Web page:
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Implementing a Quantitative Geohazard Frequency Analysis Framework as a Component of Risk Assessment of New Pipelines

[+] Author Affiliations
Alex Baumgard, Mark Leir

BGC Engineering Inc., Vancouver, BC, Canada

Michael Beaupre

BGC Engineering Inc., Edmonton, AB, Canada

Paper No. IPC2016-64580, pp. V002T07A020; 12 pages
  • 2016 11th International Pipeline Conference
  • Volume 2: Pipeline Safety Management Systems; Project Management, Design, Construction and Environmental Issues; Strain Based Design; Risk and Reliability; Northern Offshore and Production Pipelines
  • Calgary, Alberta, Canada, September 26–30, 2016
  • Conference Sponsors: Pipeline Division
  • ISBN: 978-0-7918-5026-6
  • Copyright © 2016 by ASME


In the last 5 years in Canada, regulators have been requesting that new pipeline projects provide quantitative risk management of all credible geohazards involving the proposed pipeline corridor so it can be demonstrated that geohazards are being recognized prioritized and that adequate resources are being allocated and to minimize the impact of adverse consequences of pipeline construction and operation. Complete risk management includes risk analysis that identifies credible geohazards sites, estimates their annual frequency or probability of pipeline failure and, when combined with a consequence of pipeline failure, estimates the risk from each hazard.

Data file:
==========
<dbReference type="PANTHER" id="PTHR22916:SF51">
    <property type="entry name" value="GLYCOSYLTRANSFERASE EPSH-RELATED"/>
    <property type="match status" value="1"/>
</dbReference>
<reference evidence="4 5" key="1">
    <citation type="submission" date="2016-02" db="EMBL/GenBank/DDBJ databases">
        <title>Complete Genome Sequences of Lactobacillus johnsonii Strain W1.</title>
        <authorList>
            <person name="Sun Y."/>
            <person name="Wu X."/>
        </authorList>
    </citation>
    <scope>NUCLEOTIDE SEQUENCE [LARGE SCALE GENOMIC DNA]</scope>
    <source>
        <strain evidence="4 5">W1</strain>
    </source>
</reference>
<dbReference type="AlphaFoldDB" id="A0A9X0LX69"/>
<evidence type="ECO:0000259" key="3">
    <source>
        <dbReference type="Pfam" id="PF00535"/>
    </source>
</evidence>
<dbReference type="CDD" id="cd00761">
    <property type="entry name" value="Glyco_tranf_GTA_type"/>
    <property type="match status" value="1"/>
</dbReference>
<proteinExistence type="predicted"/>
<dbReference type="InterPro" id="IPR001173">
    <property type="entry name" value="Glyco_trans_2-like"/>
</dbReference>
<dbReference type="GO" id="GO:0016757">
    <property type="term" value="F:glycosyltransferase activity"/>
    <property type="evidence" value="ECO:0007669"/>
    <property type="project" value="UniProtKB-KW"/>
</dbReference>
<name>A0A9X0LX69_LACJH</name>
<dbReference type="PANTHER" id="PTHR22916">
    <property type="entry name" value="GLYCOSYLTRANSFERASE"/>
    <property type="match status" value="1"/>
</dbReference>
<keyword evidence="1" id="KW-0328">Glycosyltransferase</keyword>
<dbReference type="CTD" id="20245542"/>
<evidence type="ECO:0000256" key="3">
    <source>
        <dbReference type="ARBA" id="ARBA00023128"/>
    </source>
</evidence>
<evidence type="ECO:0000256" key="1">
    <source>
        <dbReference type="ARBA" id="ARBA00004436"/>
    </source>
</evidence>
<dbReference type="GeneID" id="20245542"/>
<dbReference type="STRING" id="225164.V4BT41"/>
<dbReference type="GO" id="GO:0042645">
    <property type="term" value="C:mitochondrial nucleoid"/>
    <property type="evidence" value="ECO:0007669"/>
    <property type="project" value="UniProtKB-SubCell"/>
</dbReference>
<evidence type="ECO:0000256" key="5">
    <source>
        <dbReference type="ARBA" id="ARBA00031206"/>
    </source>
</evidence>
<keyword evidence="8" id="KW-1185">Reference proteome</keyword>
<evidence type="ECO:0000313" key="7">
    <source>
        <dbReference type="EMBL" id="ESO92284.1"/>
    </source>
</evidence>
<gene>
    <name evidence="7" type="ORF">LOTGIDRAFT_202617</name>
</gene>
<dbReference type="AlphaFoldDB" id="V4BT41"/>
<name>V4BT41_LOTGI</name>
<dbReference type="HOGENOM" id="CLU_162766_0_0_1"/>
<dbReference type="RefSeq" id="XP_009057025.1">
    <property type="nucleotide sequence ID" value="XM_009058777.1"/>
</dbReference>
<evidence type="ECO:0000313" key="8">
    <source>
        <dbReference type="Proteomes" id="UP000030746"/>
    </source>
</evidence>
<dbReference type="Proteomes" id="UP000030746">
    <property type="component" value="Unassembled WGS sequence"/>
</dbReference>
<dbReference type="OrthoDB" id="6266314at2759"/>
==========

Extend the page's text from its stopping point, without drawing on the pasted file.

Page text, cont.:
This paper presents a framework and methodology that quantitatively estimates the Frequency of Loss of Containment (FLoC) for several types of geohazards that meet the requirements for geohazard identification and frequency analysis components of risk analysis. This framework builds on an international geohazard management framework advanced in the last decade by the Australian Geomechanics Society, British Columbia forestry industry, used in geohazard management programs for operating pipelines and proposed pipeline projects in Canada. The framework provides a repeatable and defensible methodology that is intended to be scalable to accept inputs from feasibility level desktop studies, through field-based observations, and incorporate proposed mitigations. This updated framework was most recently implemented on a proposed large diameter transmission pipeline route crossing the varied terrains of Western Canada, the results of which have been adjusted for Owner confidentiality, but are presented to demonstrate the application of the methodology and the effectiveness of communicating the overall hazard frequency reduction as a result of applying site specific mitigations.

Copyright © 2016 by ASME



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